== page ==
Bowdoin College Museum of Art’s big summer/fall exhibition gathers a collection of portraits from 1912 to today that do not fit the conventional notion of portraiture. Not one of the show’s pieces relies upon a recognizable face—with two eyes, a nose, and a mouth—to convey identity. Instead each one suggests that physical appearance is not adequate to describe one’s self or others.
“This exhibition grew out of a collaboration between Kathleen Campagnolo, Jonathan Walz, and myself,” said Anne Collins Goodyear, co-director of the Bowdoin Museum of Art. “We became very interested in the phenomenon of portrait abstraction, or portraits without faces, as it emerged over the course of the past century.”
The new show, “This Is a Portrait If I Say So: Identity in American Art, 1912 to Today,” focuses on three periods: 1910-1930, the 1960s, and 1990-present day.
“Each of these periods marks a moment of significant social, political, technological, and scientific change,” Goodyear said. “During the 20th century, and up to the present, we witness many political, social, and aesthetic revolutions, the invention of pictorial abstraction, the emergence of two world wars, the development of new technologies and recently, even the decoding of the human genome.”
She continued, “All of these technologies and political events have left their impact on how we understand one other, and have made us increasingly aware of change and new strategies for representing the self.”
The exhibition’s name was inspired by Robert Rauschenberg´s 1961 portrait of gallerist Iris Clert, which is simply a telegram that states, “This is a portrait of Iris Clert if I say so.” Goodyear added, “Why was it that Rauschenberg could imagine that a telegram could be a portrait if he said it was? This is the phenomenon that this exhibition seeks to explore.”
1910s and 1920s
Jonathan Walz, director of curatorial affairs and curator of American art at The Columbus Museum in Columbus, Ga., chose the works for the show’s early period. He says that American artists of this generation were influenced by older forms of European portraiture.
“In Europe portraiture before the Renaissance, one way that identity was conveyed was through heraldry, which were shields with symbols easily interpretable from a distance,” he said. “Ideas like that were combined with avant-garde art movements, such as Cubism and Fauvism. American artists took that rich mixture of influences and made those ideas their own.”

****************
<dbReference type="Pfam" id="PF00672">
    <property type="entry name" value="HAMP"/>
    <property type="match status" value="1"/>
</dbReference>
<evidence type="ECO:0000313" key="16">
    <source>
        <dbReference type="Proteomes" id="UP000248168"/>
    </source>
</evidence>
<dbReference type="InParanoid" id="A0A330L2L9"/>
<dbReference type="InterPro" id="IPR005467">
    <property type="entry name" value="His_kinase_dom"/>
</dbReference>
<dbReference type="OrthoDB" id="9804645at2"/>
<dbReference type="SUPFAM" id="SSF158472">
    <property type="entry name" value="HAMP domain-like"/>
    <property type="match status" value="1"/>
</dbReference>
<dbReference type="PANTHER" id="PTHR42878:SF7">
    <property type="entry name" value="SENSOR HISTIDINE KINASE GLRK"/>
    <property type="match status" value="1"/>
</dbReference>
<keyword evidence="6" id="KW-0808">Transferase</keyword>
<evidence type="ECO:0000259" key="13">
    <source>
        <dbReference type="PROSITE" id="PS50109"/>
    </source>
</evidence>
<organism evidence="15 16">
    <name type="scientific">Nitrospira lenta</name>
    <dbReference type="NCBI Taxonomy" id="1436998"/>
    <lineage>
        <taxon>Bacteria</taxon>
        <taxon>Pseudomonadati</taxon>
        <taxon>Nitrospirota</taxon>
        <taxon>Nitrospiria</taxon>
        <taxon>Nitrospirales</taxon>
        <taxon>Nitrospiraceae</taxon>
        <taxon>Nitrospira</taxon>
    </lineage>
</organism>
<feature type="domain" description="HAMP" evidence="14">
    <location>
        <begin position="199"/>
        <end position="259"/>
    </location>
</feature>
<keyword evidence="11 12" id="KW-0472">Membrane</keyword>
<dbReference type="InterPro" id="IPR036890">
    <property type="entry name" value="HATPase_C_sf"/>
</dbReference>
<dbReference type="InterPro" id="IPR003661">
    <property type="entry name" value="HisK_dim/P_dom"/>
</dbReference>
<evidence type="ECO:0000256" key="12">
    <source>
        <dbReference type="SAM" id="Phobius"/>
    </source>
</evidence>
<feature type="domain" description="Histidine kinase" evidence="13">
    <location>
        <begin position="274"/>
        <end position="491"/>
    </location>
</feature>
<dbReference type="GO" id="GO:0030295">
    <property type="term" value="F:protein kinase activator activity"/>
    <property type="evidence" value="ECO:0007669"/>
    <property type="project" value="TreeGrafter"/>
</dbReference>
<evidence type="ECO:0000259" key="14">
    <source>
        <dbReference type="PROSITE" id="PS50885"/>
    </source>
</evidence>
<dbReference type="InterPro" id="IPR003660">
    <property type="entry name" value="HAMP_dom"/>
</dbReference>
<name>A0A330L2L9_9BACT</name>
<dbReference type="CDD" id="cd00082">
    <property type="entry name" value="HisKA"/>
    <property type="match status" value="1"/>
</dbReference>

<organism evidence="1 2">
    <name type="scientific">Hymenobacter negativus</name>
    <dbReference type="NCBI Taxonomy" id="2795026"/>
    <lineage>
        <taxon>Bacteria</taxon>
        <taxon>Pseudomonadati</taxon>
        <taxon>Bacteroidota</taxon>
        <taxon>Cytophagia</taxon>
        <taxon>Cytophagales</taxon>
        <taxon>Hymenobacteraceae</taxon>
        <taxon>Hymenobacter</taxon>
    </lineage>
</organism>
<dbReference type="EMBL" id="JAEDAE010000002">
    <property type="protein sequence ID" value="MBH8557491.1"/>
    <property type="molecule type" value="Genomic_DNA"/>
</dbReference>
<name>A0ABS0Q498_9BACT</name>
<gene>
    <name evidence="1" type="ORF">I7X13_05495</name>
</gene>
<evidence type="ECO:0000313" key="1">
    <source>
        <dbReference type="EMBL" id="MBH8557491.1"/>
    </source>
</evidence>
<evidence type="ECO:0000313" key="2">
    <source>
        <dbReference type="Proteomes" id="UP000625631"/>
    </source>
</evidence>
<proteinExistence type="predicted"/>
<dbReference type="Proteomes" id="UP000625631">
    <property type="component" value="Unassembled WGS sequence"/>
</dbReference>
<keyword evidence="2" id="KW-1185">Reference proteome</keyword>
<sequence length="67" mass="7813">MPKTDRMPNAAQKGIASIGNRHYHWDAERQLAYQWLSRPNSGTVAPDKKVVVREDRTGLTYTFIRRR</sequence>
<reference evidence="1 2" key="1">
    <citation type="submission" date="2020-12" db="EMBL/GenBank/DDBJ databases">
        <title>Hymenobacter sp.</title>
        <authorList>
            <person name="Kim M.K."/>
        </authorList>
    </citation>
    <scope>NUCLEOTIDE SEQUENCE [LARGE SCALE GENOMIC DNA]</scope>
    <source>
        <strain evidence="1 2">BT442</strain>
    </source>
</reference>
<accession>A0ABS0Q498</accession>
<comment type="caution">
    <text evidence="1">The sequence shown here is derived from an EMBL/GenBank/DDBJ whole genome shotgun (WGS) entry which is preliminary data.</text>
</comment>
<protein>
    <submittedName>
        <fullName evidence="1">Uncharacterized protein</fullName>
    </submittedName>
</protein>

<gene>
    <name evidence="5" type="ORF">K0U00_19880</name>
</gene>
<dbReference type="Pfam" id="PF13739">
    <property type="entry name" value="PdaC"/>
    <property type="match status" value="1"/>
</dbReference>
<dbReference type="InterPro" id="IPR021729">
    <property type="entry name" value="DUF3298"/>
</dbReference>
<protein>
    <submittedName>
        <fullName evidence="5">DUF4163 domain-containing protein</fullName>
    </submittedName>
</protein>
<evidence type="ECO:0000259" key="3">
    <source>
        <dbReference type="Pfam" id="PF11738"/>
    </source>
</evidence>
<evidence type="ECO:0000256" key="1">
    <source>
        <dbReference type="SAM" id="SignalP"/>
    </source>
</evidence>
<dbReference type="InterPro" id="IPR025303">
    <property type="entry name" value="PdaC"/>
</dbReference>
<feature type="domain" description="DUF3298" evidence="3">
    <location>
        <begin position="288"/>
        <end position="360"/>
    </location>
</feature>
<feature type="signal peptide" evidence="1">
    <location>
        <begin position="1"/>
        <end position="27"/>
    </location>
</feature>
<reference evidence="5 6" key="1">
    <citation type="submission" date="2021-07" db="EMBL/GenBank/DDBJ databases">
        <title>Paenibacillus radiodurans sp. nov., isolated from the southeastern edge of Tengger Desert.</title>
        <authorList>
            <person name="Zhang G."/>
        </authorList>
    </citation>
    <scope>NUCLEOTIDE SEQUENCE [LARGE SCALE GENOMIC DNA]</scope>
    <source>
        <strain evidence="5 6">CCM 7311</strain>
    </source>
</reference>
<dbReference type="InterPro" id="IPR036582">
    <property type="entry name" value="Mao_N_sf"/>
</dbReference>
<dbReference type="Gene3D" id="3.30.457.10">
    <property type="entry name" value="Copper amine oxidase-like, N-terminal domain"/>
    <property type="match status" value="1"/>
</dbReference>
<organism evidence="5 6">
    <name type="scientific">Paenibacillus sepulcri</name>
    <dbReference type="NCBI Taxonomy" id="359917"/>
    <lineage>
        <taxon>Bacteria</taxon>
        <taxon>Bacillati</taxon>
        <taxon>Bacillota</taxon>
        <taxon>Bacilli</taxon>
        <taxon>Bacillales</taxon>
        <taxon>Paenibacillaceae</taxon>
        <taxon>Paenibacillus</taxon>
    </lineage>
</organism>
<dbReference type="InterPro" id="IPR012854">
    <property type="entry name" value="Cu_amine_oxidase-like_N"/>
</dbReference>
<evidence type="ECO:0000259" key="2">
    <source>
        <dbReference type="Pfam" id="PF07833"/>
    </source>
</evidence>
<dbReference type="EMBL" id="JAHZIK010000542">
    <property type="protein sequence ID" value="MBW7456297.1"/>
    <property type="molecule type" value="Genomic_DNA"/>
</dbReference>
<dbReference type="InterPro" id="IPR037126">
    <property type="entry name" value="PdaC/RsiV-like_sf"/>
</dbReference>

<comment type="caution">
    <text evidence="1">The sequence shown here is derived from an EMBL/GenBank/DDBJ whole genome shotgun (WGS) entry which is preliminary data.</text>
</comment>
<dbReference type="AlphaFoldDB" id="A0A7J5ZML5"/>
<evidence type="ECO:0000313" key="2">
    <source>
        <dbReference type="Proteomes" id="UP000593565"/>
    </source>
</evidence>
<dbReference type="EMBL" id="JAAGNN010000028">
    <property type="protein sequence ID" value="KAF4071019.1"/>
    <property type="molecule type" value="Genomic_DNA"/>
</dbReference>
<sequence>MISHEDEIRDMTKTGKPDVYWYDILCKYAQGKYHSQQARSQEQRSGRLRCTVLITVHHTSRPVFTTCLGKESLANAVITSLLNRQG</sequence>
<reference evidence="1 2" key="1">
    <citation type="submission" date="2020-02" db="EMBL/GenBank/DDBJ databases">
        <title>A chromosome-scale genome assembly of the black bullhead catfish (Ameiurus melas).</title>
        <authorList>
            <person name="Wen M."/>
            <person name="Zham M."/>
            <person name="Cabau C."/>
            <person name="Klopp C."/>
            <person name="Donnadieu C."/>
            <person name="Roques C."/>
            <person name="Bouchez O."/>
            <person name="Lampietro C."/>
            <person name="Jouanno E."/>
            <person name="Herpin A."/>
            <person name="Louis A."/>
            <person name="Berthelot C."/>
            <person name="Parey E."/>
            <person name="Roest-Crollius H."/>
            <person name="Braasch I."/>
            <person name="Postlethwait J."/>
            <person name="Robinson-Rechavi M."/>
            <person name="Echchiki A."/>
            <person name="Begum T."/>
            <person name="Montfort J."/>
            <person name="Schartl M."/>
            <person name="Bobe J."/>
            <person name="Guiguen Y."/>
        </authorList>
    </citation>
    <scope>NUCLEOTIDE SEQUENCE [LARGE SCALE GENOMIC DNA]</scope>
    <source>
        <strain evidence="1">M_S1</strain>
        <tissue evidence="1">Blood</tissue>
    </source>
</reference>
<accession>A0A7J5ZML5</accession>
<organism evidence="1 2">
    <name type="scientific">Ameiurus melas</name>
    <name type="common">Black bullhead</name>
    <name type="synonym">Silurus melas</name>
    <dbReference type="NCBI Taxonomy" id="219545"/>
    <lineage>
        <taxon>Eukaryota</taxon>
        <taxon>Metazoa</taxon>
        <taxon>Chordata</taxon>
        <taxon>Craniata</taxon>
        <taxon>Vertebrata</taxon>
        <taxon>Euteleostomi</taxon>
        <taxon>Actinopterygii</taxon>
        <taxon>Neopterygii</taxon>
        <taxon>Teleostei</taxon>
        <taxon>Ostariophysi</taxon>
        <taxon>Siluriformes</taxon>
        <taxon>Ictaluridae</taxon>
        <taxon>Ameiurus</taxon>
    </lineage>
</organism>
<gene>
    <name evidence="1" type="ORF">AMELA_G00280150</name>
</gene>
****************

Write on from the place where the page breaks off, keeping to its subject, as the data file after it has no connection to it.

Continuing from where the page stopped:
The writer Gertrude Stein, who lived in Paris from 1903 to 1946, helped spread these ideas to American artists. She wrote innovative poetry that questioned the relationship between the writer and subject, and she described subjects through their actions rather than their appearance. “So it is like she is telling us that the self is always becoming, always in the process of being created,” Walz said.
Artists such as Charles Demuth, Marcel Duchamp, Marsden Hartley, and Man Ray—who are all included in this portion of the show—were inspired to take these ideas of abstract selfhood and put them in visual terms, Walz said.
Independent curator Kathleen Campagnolo put together the mid-century section of “This Is a Portrait If I Say So,” focusing on the tumultuous 1960s. In this era, the United States, after emerging from WWII, was grappling with new technologies, the women’s movement, the civil rights movement, and new ideas about identity.
“The 1960s saw an explosion of new forms of art making, including happenings, Fluxus, Pop art, conceptual art, minimal art, and new American dance,” Campagnolo said.
Many of the artists shown in the 1960s gallery of “This Is a Portrait If I Say So” were avant-garde figures who were not known as portraitists, according to Campagnolo, including Mel Bochner, Walter De Maria, Robert Morris, Yoko Ono, Robert Rauschenberg, and Jasper Johns.
This section of the show includes portraits of cultural innovators of that era, including art critic and historian Barbara Rose, composer John Cage, and dancer Viola Farber.
1990s to present
Anne Goodyear curated the final section of the show, which covers the recent past. Artists working in this period build on many of the strategies developed by earlier artists. Thematic techniques that appear in all periods represented by the exhibition include the use of language to describe identity and the use of symbolic forms to represent aspects of the self.
However, artists working in the past three decades have also entered new territory. “What distinguishes portraiture of the recent past is the recognition of the self as a porous structure,” Goodyear said. “Portraits in the final part of exhibition speak to a self that is not necessarily complete, but in the process of a continual evolution and transformation.”
Since 1990, Americans have been freer to explore, choose, and display who they believe themselves to be—ethnically, with respect to sexual orientiation, and in terms of gender-. “I think portraiture of the recent past emphatically suggests that the self is ours to craft,” Goodyear explained. “We have the ability to exert our own authority on how we wish to be represented.”
Portraits in this portion of the show, made by artists such as Janine Antoni, Roni Horn, Byron Kim, Glenn Ligon, Hasan Elahi, and L.J. Roberts, speak to a dynamic interplay between individuals and their environment, and depict a “self that is not fixed but in flux,” Goodyear said.